A bas-relief is a form of sculpture that is carved from a flat two-dimensional plane creating a three-dimensional appearance. The backgrounds are kept shallow from the raised features, usually between a fraction of an inch to a few inches deep. It was predominately used as a decorative feature in the ancient architecture of countries such as Egypt, Greece and Italy.
The term is French and is derived from the Italian basso-relievo (‘low relief’).
A bas-relief is created in one of two ways:
- By carving away material such as wood, stone, ivory, and so on.
- By applying material, such as strips of clay, to the top of an otherwise smooth surface.
The natural contours and shape of that being represented should be retained, which means that the bas-relief can be viewed from different angles without undue visual distortion.
Alto-relievo (high relief) is where the technique is applied to much deeper backgrounds, usually of between a foot and several feet in depth.
- Architectural styles.
- Classical orders in architecture.
- Elements of classical columns.
- Hunky punk.
- Large-scale murals.
- Pendentive dome.
- Stained glass.
- The history of fabric structures.
- Trompe l’oeil.
Ireland’s Minister for Rural and Community Development, Heather Humphreys, announced a new funding stream to support Local Authorities (LAs) to purchase vacant buildings that could be converted and developed for community use.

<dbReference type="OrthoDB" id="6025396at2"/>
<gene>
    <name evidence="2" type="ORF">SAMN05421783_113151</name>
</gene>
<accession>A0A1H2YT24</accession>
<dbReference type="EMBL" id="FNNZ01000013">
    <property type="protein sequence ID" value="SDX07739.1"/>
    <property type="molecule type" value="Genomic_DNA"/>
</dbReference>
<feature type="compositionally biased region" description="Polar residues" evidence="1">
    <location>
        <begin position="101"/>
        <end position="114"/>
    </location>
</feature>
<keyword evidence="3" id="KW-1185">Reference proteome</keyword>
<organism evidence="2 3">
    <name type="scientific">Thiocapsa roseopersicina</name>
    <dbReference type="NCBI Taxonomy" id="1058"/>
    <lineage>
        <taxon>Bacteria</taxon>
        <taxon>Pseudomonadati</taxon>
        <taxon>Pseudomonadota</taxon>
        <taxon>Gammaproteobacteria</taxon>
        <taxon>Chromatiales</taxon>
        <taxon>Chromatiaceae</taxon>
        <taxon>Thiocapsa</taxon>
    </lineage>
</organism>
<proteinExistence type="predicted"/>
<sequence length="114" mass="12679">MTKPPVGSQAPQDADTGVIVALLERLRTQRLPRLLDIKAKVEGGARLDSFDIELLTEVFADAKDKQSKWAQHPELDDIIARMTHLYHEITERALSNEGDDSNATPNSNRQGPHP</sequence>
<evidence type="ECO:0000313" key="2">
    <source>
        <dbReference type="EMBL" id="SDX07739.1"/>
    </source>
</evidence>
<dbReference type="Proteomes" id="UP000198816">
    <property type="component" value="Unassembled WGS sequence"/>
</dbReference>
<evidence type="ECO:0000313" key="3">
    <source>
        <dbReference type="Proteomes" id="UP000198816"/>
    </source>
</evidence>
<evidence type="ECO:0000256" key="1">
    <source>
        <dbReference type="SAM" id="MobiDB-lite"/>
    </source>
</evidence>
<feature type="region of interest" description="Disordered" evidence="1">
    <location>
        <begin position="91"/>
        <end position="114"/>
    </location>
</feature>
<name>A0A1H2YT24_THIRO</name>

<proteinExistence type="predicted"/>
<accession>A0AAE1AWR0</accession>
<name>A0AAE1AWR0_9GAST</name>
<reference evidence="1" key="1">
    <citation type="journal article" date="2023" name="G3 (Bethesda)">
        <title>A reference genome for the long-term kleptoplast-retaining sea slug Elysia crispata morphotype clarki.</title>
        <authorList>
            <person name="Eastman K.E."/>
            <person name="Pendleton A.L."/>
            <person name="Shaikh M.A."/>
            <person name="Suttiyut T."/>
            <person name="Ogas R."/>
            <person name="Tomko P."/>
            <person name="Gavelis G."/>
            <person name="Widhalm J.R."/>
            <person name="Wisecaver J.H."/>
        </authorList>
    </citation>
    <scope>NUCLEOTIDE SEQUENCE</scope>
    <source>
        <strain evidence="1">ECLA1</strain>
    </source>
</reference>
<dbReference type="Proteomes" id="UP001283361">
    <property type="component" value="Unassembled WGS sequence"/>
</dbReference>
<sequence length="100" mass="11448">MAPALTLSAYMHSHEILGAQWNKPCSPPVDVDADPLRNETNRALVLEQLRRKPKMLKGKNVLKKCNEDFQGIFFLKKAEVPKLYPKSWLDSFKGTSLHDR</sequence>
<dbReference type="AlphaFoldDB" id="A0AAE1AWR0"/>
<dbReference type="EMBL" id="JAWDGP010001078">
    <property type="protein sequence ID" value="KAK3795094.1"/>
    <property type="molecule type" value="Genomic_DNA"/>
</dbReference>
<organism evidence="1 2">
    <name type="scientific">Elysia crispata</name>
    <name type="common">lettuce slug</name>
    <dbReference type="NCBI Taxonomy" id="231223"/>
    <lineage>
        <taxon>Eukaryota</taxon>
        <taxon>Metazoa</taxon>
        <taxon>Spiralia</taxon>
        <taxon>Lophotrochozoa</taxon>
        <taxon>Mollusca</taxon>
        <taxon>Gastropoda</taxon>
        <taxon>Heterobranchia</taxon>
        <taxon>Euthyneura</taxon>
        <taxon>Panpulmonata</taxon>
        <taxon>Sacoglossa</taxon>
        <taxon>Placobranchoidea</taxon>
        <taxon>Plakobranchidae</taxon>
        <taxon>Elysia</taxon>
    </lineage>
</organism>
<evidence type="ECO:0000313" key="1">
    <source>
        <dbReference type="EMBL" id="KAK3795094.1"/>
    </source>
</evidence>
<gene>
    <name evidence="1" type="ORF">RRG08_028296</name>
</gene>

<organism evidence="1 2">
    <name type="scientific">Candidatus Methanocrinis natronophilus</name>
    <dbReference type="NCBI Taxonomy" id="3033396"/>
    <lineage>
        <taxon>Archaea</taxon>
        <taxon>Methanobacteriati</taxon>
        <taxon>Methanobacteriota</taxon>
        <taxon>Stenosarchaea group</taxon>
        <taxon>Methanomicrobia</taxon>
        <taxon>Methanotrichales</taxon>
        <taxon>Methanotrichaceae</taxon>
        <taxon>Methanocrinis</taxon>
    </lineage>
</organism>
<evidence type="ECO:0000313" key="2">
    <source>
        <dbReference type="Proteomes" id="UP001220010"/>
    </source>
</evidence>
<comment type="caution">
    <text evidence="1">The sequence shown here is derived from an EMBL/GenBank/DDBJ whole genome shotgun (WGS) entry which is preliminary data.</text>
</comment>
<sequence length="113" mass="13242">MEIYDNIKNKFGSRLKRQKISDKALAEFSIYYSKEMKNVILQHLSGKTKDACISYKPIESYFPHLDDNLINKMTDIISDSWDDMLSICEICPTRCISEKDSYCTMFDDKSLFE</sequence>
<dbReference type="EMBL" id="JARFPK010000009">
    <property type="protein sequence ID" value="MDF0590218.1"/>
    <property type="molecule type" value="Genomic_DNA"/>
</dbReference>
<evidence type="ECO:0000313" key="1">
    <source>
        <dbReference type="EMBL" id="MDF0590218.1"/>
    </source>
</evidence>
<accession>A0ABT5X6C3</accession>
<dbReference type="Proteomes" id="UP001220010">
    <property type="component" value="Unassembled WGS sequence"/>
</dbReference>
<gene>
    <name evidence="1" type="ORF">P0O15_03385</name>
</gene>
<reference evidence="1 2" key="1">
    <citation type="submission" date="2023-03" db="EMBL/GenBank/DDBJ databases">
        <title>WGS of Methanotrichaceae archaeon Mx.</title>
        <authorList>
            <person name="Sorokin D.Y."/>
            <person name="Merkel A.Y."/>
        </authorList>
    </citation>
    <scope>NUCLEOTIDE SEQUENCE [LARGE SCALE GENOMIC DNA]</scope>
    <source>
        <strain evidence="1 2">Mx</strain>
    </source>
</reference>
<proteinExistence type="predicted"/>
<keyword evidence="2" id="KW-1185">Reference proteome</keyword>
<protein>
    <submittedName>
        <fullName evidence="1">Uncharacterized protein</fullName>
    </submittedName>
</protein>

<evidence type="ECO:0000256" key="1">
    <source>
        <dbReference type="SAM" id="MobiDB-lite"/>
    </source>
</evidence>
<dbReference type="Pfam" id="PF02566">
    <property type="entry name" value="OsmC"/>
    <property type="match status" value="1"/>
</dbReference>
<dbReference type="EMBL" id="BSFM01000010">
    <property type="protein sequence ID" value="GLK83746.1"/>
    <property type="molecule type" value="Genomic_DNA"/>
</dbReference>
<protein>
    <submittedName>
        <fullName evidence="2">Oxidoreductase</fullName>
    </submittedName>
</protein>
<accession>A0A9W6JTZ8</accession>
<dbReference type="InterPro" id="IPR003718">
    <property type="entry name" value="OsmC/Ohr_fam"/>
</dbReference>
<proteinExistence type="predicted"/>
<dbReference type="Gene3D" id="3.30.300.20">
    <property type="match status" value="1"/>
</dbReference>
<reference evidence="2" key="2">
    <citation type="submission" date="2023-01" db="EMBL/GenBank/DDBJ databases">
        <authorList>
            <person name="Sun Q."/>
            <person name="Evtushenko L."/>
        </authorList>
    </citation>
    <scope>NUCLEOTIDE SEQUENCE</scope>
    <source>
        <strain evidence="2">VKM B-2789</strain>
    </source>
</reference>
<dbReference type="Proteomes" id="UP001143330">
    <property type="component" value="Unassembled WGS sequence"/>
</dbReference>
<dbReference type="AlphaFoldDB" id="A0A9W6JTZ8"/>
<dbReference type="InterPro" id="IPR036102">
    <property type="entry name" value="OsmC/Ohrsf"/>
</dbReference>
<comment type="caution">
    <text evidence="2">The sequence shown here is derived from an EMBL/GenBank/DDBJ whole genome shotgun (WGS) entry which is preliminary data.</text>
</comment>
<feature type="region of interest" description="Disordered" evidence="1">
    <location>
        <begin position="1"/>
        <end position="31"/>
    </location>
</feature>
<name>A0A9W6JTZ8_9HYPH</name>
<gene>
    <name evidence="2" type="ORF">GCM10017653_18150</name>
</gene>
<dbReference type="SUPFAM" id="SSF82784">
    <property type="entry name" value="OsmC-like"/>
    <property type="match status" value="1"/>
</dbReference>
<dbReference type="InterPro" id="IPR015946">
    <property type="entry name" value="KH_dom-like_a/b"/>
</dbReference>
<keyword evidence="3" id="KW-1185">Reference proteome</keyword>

Eleven pubs across England have been recognised for their historic or unusual interiors, as they have been listed, upgraded or relisted.
The Heritage Sector Resilience Plan, developed by the Historic Environment Forum (HEF) with the support of Historic England, has been launched.
An ‘All-Island’ commitment to Ireland’s vernacular heritage has been established with the signing of the North South Agreement on Vernacular Heritage, supporting traditional buildings etc.
Canons House, a landmark building on Bristol Harbourside, has been awarded Grade II (GII) listed status having been built as a regional headquarters for Lloyds Bank between 1988 and 1991 (Arup)
The Building Research Establishment (BRE) has announced a new project with the Department for Business, Energy and Industrial Strategy (BEIS) to improve and modernise the home energy rating scheme used to measure the energy and environmental performance of UK homes.
Sector lead the Construction Skills Certification Scheme (CSCS) has recognised the IHBC’s professional accreditation and support (CPD etc.) in awarding its PQP (Professionally Qualified Person) cards.
Work to repair a fire-hit medieval hotel in Gloucester is underway as crews have started work to strip back some of the modern trappings and reveal the historic framework.
The Secretariat to the European Heritage Heads Forum has has coordinated its declaration of solidarity and support for Ukraine’s cultural heritage institutions.
2022 will see the IHBC mark a quarter of a century since our incorporation as a professional body supporting and accrediting built and historic environment conservation specialists. We’re kick-starting it by inviting your ideas on how to mark this special year!